Our privacy policy was last updated on Friday 25 May 2018View it hereDismiss
Bachtrack logo

Il barbiere di Siviglia (The Barber of Seville)

Map
This listing is in the past
OpernhausFalkenstrasse 1, Zürich, 8008, Switzerland
2017 October 01 14:00, October 06 19:00, October 11 19:00
Performers
Zurich Opera
Enrique MazzolaConductor
Cesare LieviDirector
Mario BottaSet Designer
Marina LuxardoCostume Designer
Maxim MironovTenorCount Almaviva
Serena MalfiMezzo-sopranoRosina
Andrzej FilonczykBaritoneFigaro
Renato GirolamiBassDr. Bartolo
Michael HauensteinBassDon Basilio
Adriana GonzalezSopranoBerta
Ildo SongBassAmbrogio
Yuriy TsipleBaritoneFiorello
Philharmonia Zürich
Zurich Opera Chorus

Love, subterfuge and money – these are the ingredients from which Gioachino Rossini mixed his most popular opera buffa, Il barbiere di Siviglia. (The Barber of Seville). This is how the story goes: two young people are in love (Count Almaviva and Rosina); two old people attempt to thwart their love (Rosina’s guardian, Dr Bartolo, who has an eye on her dowry, and the schemer Don Basilio). The cast is completed by a shrewd mind – an expert not only as far as hairstyles are concerned, but also considered the number one address when it comes to affairs of the heart: Figaro. Rossini’s comedy, which is based on Beaumarchais’ eponymous stage play, has forfeited none of its freshness since its première performance in 1816. It is impossible to escape its rhythmical power, spiralling crescendos, absurd ensembles or highlights such as Figaro’s tongue-twister aria, Largo al factotum! For our revival, Lawrence Brownlee returns to Zurich as Almaviva, having celebrated a great success here as Lord Arturo Talbo in Bellini’s I puritani. His Rosina is – for the first time at Zurich Opera House – the young American mezzo-soprano Elizabeth De-Shong. As the crafty Figaro, our ensemble member Levente Molnár will concoct the intrigues that lead to the happy end. Enrique Mazzola, a refined expert in the Italian repertoire, will be at the rostrum.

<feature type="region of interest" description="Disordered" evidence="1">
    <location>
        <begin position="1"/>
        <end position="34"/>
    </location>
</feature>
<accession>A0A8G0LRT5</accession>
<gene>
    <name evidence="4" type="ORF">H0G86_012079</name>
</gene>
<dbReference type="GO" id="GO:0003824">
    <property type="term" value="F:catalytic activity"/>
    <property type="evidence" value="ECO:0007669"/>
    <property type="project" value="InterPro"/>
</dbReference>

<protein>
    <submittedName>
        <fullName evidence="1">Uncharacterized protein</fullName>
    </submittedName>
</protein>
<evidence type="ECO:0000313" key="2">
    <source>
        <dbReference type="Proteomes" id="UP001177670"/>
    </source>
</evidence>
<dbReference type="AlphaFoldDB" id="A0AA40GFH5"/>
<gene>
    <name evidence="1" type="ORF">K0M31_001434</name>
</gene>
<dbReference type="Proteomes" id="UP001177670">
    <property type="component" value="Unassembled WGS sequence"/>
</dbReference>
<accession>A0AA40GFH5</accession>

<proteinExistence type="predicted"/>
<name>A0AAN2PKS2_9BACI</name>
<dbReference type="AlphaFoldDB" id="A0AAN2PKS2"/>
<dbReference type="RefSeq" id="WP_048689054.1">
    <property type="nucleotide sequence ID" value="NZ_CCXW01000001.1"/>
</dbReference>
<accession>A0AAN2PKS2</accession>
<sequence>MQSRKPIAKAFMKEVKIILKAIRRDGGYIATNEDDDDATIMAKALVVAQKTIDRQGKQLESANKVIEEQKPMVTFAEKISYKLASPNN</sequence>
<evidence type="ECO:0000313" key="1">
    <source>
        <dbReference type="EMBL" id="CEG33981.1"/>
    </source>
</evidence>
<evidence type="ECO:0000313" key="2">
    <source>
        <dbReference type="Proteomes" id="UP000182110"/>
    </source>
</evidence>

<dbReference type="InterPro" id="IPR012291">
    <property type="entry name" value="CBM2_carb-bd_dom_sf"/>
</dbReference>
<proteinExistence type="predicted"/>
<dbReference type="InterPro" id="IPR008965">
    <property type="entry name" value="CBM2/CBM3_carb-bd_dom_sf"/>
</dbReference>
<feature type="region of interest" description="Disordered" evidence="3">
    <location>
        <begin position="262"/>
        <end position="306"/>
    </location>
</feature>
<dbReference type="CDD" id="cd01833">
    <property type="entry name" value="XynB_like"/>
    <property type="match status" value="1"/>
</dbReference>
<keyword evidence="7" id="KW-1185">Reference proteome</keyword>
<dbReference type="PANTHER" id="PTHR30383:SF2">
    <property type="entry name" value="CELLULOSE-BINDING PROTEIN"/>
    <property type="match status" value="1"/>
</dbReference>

Maxim Mironov (Almaviva) © Toni Suter
Read our review
Mobile version